By 31 March 1995 loans due from Carib Cable to the pension fund had risen to J $3,561,937. This sum was included in the post-acquisition accounts in the category of payables. The debt to the pension fund was similarly treated in the accounts audited by PW for the year ended 31 March 1997. When those accounts were presented at the company's annual general meeting, Mr Lake, who carried the proxy for Carib Steel, objected that they should have been included under loans rather than payables. Correspondence ensued which led to the present claim.
Carib Steel's claim
Carib Steel's statement of claim referred to the words of the pension note in the share valuation report and alleged that it was negligent and false for PW to represent "that the pension fund was in surplus in the amount of $13,849,000 and that the said surplus was an asset of Carib Cable and available to it". The allegation of negligence was particularised in 9 sub-paragraphs, the central thrust of which was that PW ought to have advised Carib Steel of the facts regarding Carib Cable's borrowing from the fund.
One of the sub-paragraphs complained of PW:
Failing to advise itself or the Plaintiff properly or at all as to the benefits that can accrue to companies, including Carib Cable, from their Pension Fund surpluses and/or whether or not Carib Cable could properly claim the said pension fund surplus as an asset of the company.
However, the pleading made no reference to the rules of the 1974 scheme, nor did it state in what respect the note in the valuation report was deficient or what should have been said regarding the benefits of the value of the pension surplus, beyond complaining that PW ought to have drawn attention to the borrowing by the company from the fund.
As to the effect of the alleged negligence, the statement of claim alleged that:
.... if the false representations and/or acts of negligence and breach of contractual and/or statutory duties had not been made, then it would not have acquired the shares in Carib Cable or, alternatively, would have taken steps promptly and timeously to rescind or otherwise challenge the agreement to acquire the said shares on the basis of misrepresentation and/or fraud as soon as the said depletion of the pension fund became known to the plaintiff.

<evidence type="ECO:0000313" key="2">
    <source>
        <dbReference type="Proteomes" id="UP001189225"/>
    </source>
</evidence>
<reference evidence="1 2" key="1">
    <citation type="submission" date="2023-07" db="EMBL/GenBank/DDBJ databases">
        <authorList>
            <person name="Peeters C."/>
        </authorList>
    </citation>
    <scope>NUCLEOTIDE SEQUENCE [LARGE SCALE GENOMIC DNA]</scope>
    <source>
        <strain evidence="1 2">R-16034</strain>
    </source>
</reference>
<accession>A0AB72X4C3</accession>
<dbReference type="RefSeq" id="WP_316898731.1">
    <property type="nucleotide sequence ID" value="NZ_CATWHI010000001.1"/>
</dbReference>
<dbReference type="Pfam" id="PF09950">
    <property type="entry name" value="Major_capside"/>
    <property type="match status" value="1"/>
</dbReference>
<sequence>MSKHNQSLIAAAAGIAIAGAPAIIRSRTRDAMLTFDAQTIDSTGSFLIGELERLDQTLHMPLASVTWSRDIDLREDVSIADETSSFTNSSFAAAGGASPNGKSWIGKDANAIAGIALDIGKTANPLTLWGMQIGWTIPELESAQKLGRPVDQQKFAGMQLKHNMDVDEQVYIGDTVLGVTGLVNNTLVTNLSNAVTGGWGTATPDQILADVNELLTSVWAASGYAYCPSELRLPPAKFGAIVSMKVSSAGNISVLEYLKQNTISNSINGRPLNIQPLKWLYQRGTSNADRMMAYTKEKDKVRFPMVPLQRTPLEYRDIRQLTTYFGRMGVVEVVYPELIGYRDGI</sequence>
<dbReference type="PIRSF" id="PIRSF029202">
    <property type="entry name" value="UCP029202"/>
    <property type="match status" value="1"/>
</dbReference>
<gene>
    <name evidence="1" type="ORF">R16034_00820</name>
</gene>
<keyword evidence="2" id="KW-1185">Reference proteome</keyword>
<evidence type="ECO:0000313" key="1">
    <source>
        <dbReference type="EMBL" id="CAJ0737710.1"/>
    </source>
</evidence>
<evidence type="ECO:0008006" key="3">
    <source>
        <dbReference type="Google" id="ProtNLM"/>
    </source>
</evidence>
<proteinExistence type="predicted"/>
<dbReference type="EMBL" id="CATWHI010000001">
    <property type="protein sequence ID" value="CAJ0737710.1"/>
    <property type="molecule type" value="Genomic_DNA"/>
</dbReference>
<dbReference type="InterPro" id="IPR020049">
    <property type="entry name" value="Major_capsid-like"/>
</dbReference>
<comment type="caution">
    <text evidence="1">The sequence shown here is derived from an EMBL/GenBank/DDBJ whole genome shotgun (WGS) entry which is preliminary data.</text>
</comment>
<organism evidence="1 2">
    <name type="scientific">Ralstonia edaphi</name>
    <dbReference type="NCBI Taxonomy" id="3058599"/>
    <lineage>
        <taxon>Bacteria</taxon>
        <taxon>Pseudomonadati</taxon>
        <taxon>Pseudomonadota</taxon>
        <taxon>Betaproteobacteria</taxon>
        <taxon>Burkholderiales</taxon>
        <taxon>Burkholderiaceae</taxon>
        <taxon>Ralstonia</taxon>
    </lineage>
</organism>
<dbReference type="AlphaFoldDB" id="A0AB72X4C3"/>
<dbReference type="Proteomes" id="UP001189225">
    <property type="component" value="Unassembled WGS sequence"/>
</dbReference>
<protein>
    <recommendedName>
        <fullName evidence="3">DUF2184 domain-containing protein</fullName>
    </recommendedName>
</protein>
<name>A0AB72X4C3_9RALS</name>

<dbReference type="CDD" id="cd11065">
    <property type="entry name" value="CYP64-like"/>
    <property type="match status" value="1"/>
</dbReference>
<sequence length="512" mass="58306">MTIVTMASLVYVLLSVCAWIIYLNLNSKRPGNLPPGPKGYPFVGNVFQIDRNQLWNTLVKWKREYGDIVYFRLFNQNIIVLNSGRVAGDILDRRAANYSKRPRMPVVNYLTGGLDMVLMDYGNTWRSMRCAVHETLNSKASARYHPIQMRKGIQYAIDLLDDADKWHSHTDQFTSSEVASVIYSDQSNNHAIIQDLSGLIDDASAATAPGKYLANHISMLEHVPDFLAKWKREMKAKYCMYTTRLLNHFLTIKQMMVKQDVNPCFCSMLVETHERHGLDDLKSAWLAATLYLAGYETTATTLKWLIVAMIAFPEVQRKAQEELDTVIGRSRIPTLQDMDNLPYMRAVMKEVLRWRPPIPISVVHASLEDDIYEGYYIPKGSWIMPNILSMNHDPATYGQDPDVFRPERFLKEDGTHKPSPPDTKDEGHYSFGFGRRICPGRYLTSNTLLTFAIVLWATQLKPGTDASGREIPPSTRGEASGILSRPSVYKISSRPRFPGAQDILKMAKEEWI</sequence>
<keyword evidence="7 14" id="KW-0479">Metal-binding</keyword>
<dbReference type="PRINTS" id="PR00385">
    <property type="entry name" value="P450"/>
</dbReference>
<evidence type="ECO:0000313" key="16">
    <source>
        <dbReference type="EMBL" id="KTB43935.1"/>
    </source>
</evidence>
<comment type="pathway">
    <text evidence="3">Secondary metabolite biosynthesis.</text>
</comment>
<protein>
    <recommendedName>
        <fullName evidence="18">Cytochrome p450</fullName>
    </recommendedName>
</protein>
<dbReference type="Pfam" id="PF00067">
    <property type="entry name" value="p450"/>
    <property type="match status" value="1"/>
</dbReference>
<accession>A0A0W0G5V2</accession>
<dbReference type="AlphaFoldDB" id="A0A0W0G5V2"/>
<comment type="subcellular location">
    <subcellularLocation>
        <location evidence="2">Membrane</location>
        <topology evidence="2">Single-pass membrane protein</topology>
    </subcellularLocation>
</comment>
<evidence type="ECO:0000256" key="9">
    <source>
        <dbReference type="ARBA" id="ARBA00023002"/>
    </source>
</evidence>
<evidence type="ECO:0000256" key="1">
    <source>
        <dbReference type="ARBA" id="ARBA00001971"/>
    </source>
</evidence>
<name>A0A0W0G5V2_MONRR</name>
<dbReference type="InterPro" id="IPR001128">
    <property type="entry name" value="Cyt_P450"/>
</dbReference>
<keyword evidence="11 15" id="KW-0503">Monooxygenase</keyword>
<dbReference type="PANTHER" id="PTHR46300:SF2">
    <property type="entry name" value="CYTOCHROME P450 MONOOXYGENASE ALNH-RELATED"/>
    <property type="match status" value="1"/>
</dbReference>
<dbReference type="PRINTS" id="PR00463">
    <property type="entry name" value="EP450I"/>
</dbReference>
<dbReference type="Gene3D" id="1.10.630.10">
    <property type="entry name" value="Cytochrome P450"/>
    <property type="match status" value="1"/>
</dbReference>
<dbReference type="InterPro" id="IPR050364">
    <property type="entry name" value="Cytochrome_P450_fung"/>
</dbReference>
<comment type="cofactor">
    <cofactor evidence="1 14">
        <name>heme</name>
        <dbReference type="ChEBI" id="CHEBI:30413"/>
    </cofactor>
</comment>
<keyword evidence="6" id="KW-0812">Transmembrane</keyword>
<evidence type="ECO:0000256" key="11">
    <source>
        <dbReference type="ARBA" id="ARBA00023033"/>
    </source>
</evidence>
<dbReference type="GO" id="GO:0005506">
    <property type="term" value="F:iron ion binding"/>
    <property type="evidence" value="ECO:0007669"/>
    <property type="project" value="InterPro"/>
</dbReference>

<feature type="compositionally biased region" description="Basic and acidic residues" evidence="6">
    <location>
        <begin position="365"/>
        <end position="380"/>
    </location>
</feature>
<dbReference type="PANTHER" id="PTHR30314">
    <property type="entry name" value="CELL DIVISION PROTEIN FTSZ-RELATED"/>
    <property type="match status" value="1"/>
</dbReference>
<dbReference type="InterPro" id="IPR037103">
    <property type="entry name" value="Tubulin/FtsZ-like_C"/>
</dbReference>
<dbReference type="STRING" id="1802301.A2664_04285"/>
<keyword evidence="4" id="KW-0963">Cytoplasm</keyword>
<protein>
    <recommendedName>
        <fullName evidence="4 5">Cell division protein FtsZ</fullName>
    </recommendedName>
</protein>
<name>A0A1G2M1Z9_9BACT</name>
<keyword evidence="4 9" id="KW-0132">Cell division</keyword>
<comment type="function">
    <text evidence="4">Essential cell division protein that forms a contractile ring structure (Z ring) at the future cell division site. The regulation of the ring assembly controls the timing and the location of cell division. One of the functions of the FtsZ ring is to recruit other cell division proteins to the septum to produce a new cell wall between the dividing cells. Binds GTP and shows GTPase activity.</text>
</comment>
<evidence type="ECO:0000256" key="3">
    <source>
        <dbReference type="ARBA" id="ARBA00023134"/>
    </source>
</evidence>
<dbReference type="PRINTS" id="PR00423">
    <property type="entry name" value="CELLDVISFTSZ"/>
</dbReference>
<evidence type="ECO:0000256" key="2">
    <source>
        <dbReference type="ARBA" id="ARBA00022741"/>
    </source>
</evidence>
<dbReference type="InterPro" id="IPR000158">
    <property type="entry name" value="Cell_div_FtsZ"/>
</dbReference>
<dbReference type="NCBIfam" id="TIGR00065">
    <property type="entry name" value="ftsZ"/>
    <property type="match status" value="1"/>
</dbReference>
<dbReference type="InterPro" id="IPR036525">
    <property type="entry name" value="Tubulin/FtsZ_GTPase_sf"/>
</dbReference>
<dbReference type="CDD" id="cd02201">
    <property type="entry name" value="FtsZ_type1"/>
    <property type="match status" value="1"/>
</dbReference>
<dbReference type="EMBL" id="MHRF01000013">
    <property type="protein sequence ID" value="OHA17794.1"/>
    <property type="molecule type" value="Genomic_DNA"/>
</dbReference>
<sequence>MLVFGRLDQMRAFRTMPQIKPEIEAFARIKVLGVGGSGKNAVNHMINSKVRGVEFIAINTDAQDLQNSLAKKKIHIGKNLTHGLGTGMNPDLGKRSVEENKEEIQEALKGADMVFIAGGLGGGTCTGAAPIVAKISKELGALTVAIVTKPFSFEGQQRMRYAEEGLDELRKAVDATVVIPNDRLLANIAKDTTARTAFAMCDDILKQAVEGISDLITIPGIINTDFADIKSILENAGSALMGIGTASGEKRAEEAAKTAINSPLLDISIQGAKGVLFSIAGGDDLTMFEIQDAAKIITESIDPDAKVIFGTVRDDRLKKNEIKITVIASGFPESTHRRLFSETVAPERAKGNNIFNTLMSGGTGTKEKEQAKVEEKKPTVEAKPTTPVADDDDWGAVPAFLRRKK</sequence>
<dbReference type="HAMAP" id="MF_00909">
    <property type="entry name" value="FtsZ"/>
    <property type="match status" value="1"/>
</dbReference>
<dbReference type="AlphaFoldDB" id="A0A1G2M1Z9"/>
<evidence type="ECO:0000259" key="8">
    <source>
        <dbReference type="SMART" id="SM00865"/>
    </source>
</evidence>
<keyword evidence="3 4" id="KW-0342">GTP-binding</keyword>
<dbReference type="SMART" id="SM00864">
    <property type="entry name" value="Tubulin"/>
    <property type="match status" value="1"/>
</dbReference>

In summary, therefore, the essence of the claim was that the value of the pension fund had been materially depleted by the company borrowing from it and that Carib Steel would have acted very differently if it had known of the borrowing prior to its acquisition of a majority shareholding.
Carib Steel's pre-trial memorandum summarised its claim in this way:
Consistently with Carib Steel's statement of claim and pre-trial memorandum, Mr Lake concentrated in his written and oral evidence on the borrowings from the pension fund.
According to the judge's notes of the evidence, Mr Lake said that he was no stranger to a pension fund scheme. He said that a pension fund trust deed can provide that it can be used to the benefit of the company. He added, correctly, that the trust deed which had been produced prior to the trial was the wrong trust deed, because it referred to the 1995 scheme. The trial judge never saw the correct trust deed. However, the nub of Mr Lake's complaint was not about the language of the deed but the borrowing from the fund. According to the judge's note, he said:
Having read the complete report Carib Steel made a decision to purchase at a premium. I expected to find the pension fund surplus in cash. I found that part of it was borrowed by the company, Carib Cable. We found that out subsequently after we bought it.
Carib Steel's expert, Mr Greenland, was a certified fraud examiner, certified financial services auditor and forensic accountant, but he was not qualified to practise as a chartered accountant. He had never prepared a valuation of a company or audited financial statements under the Companies Act. His expertise was in the investigation of fraud. In his report Mr Greenland made numerous references to International Accounting Standards ("IAS"), but PW's expert, Mr Holland, pointed out that the Institute of Chartered Accountants of Jamaica ("ICAJ") did not adopt IAS until 2003. At the time of the share valuation in 1994 the relevant professional standards were those set out in various Statements of Standards Accounting Practice ("SSAPs"). Mr Greenland gave no general opinion about how the share valuation ought to have been carried out. He acknowledged in his report that at the time of the share valuation the applicable Jamaican accounting standard was not comprehensive and required only the following disclosures: